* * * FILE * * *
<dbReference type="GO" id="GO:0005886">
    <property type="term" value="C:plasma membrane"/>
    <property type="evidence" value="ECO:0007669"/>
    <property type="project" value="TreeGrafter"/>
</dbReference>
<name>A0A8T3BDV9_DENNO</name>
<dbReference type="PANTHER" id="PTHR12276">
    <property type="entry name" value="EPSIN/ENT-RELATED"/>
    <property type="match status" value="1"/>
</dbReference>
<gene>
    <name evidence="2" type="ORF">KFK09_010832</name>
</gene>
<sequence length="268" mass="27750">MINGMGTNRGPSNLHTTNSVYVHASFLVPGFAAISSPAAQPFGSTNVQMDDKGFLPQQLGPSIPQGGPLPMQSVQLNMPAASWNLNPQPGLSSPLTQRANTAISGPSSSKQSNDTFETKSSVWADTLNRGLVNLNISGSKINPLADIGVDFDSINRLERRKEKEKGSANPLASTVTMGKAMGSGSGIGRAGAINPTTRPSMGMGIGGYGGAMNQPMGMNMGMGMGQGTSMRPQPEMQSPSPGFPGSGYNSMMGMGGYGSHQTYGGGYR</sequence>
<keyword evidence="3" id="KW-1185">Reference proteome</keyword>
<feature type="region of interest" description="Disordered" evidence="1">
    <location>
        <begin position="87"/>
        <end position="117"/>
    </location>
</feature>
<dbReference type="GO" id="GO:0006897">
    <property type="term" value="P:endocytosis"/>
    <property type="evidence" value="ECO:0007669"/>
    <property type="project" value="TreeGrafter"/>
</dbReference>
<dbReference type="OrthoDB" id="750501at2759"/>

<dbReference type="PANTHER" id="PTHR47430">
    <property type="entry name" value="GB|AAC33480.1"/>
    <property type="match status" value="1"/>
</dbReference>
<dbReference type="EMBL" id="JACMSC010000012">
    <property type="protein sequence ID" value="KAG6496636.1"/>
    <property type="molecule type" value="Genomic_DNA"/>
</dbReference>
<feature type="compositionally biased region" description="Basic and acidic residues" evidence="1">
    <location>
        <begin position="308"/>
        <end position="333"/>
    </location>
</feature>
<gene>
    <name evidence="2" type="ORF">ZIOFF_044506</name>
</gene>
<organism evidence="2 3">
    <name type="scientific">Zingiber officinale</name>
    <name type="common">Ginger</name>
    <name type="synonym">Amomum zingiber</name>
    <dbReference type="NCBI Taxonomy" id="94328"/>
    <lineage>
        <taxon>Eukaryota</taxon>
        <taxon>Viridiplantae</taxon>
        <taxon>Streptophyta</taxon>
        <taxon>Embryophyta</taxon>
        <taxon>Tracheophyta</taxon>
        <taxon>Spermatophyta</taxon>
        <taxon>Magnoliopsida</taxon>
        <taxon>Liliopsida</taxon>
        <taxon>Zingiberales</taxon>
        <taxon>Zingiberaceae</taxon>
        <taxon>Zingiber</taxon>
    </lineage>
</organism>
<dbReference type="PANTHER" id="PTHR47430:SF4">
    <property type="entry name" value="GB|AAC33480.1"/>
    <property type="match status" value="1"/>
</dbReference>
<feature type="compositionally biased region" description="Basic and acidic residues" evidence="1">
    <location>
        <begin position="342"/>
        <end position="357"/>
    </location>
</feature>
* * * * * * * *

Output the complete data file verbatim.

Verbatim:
<dbReference type="GO" id="GO:0005886">
    <property type="term" value="C:plasma membrane"/>
    <property type="evidence" value="ECO:0007669"/>
    <property type="project" value="TreeGrafter"/>
</dbReference>
<name>A0A8T3BDV9_DENNO</name>
<dbReference type="PANTHER" id="PTHR12276">
    <property type="entry name" value="EPSIN/ENT-RELATED"/>
    <property type="match status" value="1"/>
</dbReference>
<gene>
    <name evidence="2" type="ORF">KFK09_010832</name>
</gene>
<sequence length="268" mass="27750">MINGMGTNRGPSNLHTTNSVYVHASFLVPGFAAISSPAAQPFGSTNVQMDDKGFLPQQLGPSIPQGGPLPMQSVQLNMPAASWNLNPQPGLSSPLTQRANTAISGPSSSKQSNDTFETKSSVWADTLNRGLVNLNISGSKINPLADIGVDFDSINRLERRKEKEKGSANPLASTVTMGKAMGSGSGIGRAGAINPTTRPSMGMGIGGYGGAMNQPMGMNMGMGMGQGTSMRPQPEMQSPSPGFPGSGYNSMMGMGGYGSHQTYGGGYR</sequence>
<keyword evidence="3" id="KW-1185">Reference proteome</keyword>
<feature type="region of interest" description="Disordered" evidence="1">
    <location>
        <begin position="87"/>
        <end position="117"/>
    </location>
</feature>
<dbReference type="GO" id="GO:0006897">
    <property type="term" value="P:endocytosis"/>
    <property type="evidence" value="ECO:0007669"/>
    <property type="project" value="TreeGrafter"/>
</dbReference>
<dbReference type="OrthoDB" id="750501at2759"/>

<dbReference type="PANTHER" id="PTHR47430">
    <property type="entry name" value="GB|AAC33480.1"/>
    <property type="match status" value="1"/>
</dbReference>
<dbReference type="EMBL" id="JACMSC010000012">
    <property type="protein sequence ID" value="KAG6496636.1"/>
    <property type="molecule type" value="Genomic_DNA"/>
</dbReference>
<feature type="compositionally biased region" description="Basic and acidic residues" evidence="1">
    <location>
        <begin position="308"/>
        <end position="333"/>
    </location>
</feature>
<gene>
    <name evidence="2" type="ORF">ZIOFF_044506</name>
</gene>
<organism evidence="2 3">
    <name type="scientific">Zingiber officinale</name>
    <name type="common">Ginger</name>
    <name type="synonym">Amomum zingiber</name>
    <dbReference type="NCBI Taxonomy" id="94328"/>
    <lineage>
        <taxon>Eukaryota</taxon>
        <taxon>Viridiplantae</taxon>
        <taxon>Streptophyta</taxon>
        <taxon>Embryophyta</taxon>
        <taxon>Tracheophyta</taxon>
        <taxon>Spermatophyta</taxon>
        <taxon>Magnoliopsida</taxon>
        <taxon>Liliopsida</taxon>
        <taxon>Zingiberales</taxon>
        <taxon>Zingiberaceae</taxon>
        <taxon>Zingiber</taxon>
    </lineage>
</organism>
<dbReference type="PANTHER" id="PTHR47430:SF4">
    <property type="entry name" value="GB|AAC33480.1"/>
    <property type="match status" value="1"/>
</dbReference>
<feature type="compositionally biased region" description="Basic and acidic residues" evidence="1">
    <location>
        <begin position="342"/>
        <end position="357"/>
    </location>
</feature>